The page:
Mike Ginsberg

Mike Ginsberg

Last week, I teamed up with renowned industry expert and my good friend Rozanne Andersen to host a webinar focused on trends shaping the ARM industry.  We addressed important topics including client developments, technology advancements, timely regulatory matters and the changing landscape of mergers and acquisitions. Rozanne and I also made a number of bold predictions about the future of ARM.

I will elaborate on one of them today and I will cover some of the others in future blog posts.

Government will become the single largest source of new business for ARM service providers for the next decade.

When you factor in the U.S. Department of Education, other segments of the Federal Government that I am confident will be outsourced to 3rd party professionals, and what has been developing at the state and city level, government will easily replace financial services which was king of the hill in placement volumes for 15 years leading up to the great recession.


The U.S. student loan market increased to $1 trillion in 2013 with over $100 billion in delinquencies.  Since Q1 2012, the 90 days plus delinquent debt increased at a much faster rate than the total amount of student loans issued. There has been an exodus of private lenders leaving the student loan space since the Obama administration began originating loans directly in 2010.  As a result, about 85% of outstanding loans are now coming from the Federal Government, a trend we think will continue into the foreseeable future until direct lenders re-enter the market.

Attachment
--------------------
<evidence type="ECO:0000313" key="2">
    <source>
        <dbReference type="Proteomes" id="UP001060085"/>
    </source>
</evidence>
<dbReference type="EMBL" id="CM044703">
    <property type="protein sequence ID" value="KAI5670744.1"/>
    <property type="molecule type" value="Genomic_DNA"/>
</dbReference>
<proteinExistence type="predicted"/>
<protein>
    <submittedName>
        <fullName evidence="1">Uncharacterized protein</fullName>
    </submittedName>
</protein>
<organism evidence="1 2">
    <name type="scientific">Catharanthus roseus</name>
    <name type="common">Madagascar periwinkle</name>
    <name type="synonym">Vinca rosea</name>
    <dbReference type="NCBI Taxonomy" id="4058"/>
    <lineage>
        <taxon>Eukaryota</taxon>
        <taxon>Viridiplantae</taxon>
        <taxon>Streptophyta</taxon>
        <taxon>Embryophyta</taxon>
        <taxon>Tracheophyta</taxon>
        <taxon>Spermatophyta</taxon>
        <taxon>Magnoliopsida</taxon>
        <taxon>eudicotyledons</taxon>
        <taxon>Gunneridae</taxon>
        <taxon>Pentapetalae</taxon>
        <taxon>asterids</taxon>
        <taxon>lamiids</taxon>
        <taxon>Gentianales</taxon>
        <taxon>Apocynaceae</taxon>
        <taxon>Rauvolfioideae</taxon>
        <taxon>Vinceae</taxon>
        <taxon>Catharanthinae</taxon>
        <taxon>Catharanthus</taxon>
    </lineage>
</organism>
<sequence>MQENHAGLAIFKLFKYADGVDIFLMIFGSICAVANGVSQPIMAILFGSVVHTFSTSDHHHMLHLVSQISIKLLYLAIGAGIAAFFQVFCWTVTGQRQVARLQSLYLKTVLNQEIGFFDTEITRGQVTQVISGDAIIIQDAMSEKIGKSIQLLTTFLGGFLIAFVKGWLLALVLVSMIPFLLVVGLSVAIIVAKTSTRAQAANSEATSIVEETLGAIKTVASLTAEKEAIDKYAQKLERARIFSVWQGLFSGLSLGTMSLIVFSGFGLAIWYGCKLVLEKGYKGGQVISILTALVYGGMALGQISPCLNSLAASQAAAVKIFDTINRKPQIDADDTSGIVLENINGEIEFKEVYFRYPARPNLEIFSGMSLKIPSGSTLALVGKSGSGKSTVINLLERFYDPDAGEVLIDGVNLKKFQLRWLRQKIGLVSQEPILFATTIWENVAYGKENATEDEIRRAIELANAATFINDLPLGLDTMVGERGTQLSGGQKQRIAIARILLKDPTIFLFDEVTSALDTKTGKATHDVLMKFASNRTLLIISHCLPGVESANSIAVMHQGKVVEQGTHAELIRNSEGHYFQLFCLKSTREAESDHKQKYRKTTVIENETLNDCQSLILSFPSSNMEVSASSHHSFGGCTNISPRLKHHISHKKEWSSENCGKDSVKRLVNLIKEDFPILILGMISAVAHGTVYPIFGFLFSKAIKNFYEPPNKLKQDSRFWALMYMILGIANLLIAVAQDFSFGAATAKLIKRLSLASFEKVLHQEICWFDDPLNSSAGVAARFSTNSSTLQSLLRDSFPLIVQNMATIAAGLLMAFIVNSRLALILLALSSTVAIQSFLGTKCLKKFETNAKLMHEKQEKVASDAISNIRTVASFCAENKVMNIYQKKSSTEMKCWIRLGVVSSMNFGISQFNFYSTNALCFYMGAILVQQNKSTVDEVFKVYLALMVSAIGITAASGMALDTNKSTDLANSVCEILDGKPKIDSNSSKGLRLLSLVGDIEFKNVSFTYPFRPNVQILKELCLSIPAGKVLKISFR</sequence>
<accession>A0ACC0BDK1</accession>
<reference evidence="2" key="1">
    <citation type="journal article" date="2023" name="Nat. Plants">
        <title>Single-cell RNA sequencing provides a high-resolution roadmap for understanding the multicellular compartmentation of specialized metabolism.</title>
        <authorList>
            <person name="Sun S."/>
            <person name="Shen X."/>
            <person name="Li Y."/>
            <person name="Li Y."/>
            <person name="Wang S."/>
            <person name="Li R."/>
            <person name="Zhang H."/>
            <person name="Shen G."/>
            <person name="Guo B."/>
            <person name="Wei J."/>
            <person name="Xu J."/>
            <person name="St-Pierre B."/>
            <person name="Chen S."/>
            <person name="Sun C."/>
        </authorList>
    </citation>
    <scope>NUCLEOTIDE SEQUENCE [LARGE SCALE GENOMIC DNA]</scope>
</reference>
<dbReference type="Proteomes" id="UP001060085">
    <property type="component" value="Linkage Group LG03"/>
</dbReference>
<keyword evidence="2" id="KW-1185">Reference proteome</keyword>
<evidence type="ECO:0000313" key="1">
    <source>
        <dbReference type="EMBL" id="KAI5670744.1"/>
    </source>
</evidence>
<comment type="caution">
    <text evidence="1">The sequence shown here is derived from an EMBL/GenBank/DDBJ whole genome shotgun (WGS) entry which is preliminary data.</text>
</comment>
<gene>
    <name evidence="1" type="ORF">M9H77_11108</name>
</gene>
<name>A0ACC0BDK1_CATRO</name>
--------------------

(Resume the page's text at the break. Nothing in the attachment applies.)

In addition to student loans, the U.S. Federal Government marked $56.2 billion individual tax debts and $53.7 billion business tax debts as uncollectable in 2012, a market that has the potential to be outsourced to third-party collection agencies.


More and more states and municipalities are turning to collection agencies to recover past due accounts receivable, creating a growth market for those focused on this sector. California leads the pack with non-tax bad debt of 24%, followed by Ohio at 16% and New Jersey closely behind at 14%. The delinquency rate mirrors the performance of the real estate market and the high unemployment rates in these regions.

When governments are faced with choice of cutting spending and/or increasing taxes to balance budgets, outsourcing collection matters looks enticing.

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